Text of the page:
Coming to Concourse E in summer 2020:
Bambuza Vietnam Kitchen — Get signature bánh mi, pho, rice bowls and more at this fast-casual spot, where 100% recyclable take-out packaging demonstrates eco-conscious values.
Evergreens — Get your greens on at this Pacific Northwest staple. Build your own bowls or order off a menu of salads that features produce from regional sources.
Jamba — OK, sometimes all we want is a cool, fruity smoothie. You can soon get your Jamba fix at PDX, too.
Juliett — Raise a glass to women in aviation at the latest concept from the Lighting Bar Collective, who are behind some of Portland’s trendiest hangouts including The Sweet Hereafter and The Bye and Bye.
Tillamook — You don’t have to go to the Oregon Coast to enjoy “dairy done right,” the mantra at this iconic creamery. Cheesy burgers, an ice cream counter and more Tillamook goodness is coming to PDX.
Coming to Concourse B in spring 2021:
Good Coffee — Champion baristas helm this specialty roaster, which operates some of the most stylish cafes throughout the city. Expect Scandinavian-inspired minimalism and plenty of house plants.
Screen Door — The wife-and-husband team behind this Southern comfort-food restaurant is teaming up with the pros at HMSHost to bring their vision to life at PDX.
Here's what this year will look like for PDX (and you!)
For the past year, we've built a nine-acre roof on a prefabrication lot to the northwest of the airport. The construction crews are now installing the last component—an intricate wood lattice, sourced from sustainable Northwest forests, that will eventually cover the interior ceiling.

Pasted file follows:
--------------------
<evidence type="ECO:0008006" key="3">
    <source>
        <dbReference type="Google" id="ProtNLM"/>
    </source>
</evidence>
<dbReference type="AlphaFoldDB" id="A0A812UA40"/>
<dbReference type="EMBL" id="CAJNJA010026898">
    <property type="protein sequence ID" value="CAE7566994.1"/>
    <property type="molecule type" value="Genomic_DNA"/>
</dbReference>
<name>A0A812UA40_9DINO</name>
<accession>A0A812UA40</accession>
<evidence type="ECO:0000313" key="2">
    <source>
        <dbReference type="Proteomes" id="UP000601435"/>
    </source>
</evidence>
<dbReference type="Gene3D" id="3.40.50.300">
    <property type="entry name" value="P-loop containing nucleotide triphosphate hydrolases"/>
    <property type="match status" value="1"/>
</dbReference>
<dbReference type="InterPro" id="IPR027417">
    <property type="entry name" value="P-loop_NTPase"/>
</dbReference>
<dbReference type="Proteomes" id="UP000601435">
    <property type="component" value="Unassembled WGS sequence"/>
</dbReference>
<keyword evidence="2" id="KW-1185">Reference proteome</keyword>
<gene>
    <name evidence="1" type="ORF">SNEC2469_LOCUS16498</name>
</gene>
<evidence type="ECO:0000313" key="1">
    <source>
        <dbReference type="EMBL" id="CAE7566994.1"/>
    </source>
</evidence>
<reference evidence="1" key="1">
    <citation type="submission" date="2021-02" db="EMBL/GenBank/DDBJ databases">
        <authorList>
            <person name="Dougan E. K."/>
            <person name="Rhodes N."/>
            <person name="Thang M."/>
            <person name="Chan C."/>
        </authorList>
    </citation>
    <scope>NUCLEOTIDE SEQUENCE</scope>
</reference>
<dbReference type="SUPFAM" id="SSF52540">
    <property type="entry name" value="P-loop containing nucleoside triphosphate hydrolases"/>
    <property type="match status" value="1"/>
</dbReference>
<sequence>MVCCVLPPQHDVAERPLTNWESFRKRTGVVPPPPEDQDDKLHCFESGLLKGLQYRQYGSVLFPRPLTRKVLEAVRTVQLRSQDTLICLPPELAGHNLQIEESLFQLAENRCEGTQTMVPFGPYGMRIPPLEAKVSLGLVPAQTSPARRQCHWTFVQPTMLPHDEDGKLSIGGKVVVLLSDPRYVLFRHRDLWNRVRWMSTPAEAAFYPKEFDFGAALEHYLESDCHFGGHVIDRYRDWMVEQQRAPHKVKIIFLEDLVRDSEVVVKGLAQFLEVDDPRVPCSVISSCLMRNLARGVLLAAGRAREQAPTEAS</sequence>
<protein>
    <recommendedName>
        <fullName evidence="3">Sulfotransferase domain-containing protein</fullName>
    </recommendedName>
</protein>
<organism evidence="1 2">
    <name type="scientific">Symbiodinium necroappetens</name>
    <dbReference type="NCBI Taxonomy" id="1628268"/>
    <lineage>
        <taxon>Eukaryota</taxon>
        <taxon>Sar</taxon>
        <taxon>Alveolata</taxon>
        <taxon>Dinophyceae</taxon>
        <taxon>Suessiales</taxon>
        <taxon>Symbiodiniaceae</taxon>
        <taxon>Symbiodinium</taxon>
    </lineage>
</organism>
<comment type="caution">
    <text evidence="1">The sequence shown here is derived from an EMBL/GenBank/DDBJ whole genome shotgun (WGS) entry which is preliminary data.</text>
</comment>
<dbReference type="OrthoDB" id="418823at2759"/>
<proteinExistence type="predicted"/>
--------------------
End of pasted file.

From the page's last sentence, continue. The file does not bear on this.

What you'll see: If you drive along Marine Boulevard, you can glimpse the roof's dramatic swoops in the prefab lot.
Behind all those partitions in the pre-security area, construction crews have been hollowing out the back half of the main terminal. Starting in March, the exterior structure is also coming down to create a more open, spacious footprint. It may get noisy for a few months!
What you'll see: Not much, in fact. But when you’re in the ticket lobby and going through security, you may hear and feel what’s happening on the other side of those partitions. We're strategizing ways to counteract the sound, including free earplugs at the front doors and a sensory room in Concourse D.
Next, we’re erecting 34 giant steel Y-shaped columns to hold up the roof. Right now, construction crews are driving steel pilings deep into the ground to anchor these columns. Over the course of a few months, we’ll erect the Y columns one by one.
What you'll see: You probably won't notice—most are going up overnight behind the temporary walls. Late-night travelers will occasionally have to walk a few yards around an installation site.
Once the biggest section of the wood roof is fully assembled, the project team will break it back down into 20 "cassettes". During the summer and fall, Hoffman-Skanska and Mammoet will maneuver each cassette into place over the existing roof. It will take several days to place each cassette, and the work will happen overnight — depending on the section we’re placing, we may guide late-night travelers around a short detour.
What you'll see: Unless you're flying into PDX on a late-night flight, or camped out on Marine Drive at 2 a.m., you won't see much. If you walk to the ends of Concourse C or Concourse D and look back toward the main terminal, you'll catch a glimpse of the airport's new roofline.
In addition to the big projects, you’ll see a host of new amenities appear throughout the airport. A new play area in Concourse E. New art. New restaurants and cafes. (Lardo! Screen Door! Good Coffee!) You're almost guaranteed to encounter something new every time you visit the airport — and we're not talking barricades.